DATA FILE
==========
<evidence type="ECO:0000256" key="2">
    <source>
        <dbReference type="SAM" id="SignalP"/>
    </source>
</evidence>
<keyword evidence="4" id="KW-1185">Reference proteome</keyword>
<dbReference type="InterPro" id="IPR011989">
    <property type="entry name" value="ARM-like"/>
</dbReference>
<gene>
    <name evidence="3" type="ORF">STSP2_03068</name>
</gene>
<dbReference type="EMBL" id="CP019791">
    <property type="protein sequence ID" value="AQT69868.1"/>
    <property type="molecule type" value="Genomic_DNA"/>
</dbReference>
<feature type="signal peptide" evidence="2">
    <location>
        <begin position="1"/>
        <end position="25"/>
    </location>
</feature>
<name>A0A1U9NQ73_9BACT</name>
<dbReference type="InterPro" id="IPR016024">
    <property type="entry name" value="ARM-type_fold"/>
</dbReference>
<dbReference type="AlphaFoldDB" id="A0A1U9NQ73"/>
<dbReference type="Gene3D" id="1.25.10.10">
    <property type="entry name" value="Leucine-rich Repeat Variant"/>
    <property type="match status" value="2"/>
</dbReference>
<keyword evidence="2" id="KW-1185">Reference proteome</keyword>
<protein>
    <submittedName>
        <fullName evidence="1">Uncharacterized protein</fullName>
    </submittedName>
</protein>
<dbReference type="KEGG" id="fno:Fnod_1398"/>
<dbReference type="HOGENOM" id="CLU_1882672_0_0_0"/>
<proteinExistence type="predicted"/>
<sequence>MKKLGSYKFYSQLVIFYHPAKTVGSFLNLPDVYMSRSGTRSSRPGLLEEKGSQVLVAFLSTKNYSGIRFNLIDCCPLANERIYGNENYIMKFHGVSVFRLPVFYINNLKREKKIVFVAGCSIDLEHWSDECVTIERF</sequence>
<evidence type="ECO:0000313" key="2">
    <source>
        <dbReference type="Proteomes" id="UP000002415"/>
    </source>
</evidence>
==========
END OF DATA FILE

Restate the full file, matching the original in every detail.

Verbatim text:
<evidence type="ECO:0000256" key="2">
    <source>
        <dbReference type="SAM" id="SignalP"/>
    </source>
</evidence>
<keyword evidence="4" id="KW-1185">Reference proteome</keyword>
<dbReference type="InterPro" id="IPR011989">
    <property type="entry name" value="ARM-like"/>
</dbReference>
<gene>
    <name evidence="3" type="ORF">STSP2_03068</name>
</gene>
<dbReference type="EMBL" id="CP019791">
    <property type="protein sequence ID" value="AQT69868.1"/>
    <property type="molecule type" value="Genomic_DNA"/>
</dbReference>
<feature type="signal peptide" evidence="2">
    <location>
        <begin position="1"/>
        <end position="25"/>
    </location>
</feature>
<name>A0A1U9NQ73_9BACT</name>
<dbReference type="InterPro" id="IPR016024">
    <property type="entry name" value="ARM-type_fold"/>
</dbReference>
<dbReference type="AlphaFoldDB" id="A0A1U9NQ73"/>
<dbReference type="Gene3D" id="1.25.10.10">
    <property type="entry name" value="Leucine-rich Repeat Variant"/>
    <property type="match status" value="2"/>
</dbReference>
<keyword evidence="2" id="KW-1185">Reference proteome</keyword>
<protein>
    <submittedName>
        <fullName evidence="1">Uncharacterized protein</fullName>
    </submittedName>
</protein>
<dbReference type="KEGG" id="fno:Fnod_1398"/>
<dbReference type="HOGENOM" id="CLU_1882672_0_0_0"/>
<proteinExistence type="predicted"/>
<sequence>MKKLGSYKFYSQLVIFYHPAKTVGSFLNLPDVYMSRSGTRSSRPGLLEEKGSQVLVAFLSTKNYSGIRFNLIDCCPLANERIYGNENYIMKFHGVSVFRLPVFYINNLKREKKIVFVAGCSIDLEHWSDECVTIERF</sequence>
<evidence type="ECO:0000313" key="2">
    <source>
        <dbReference type="Proteomes" id="UP000002415"/>
    </source>
</evidence>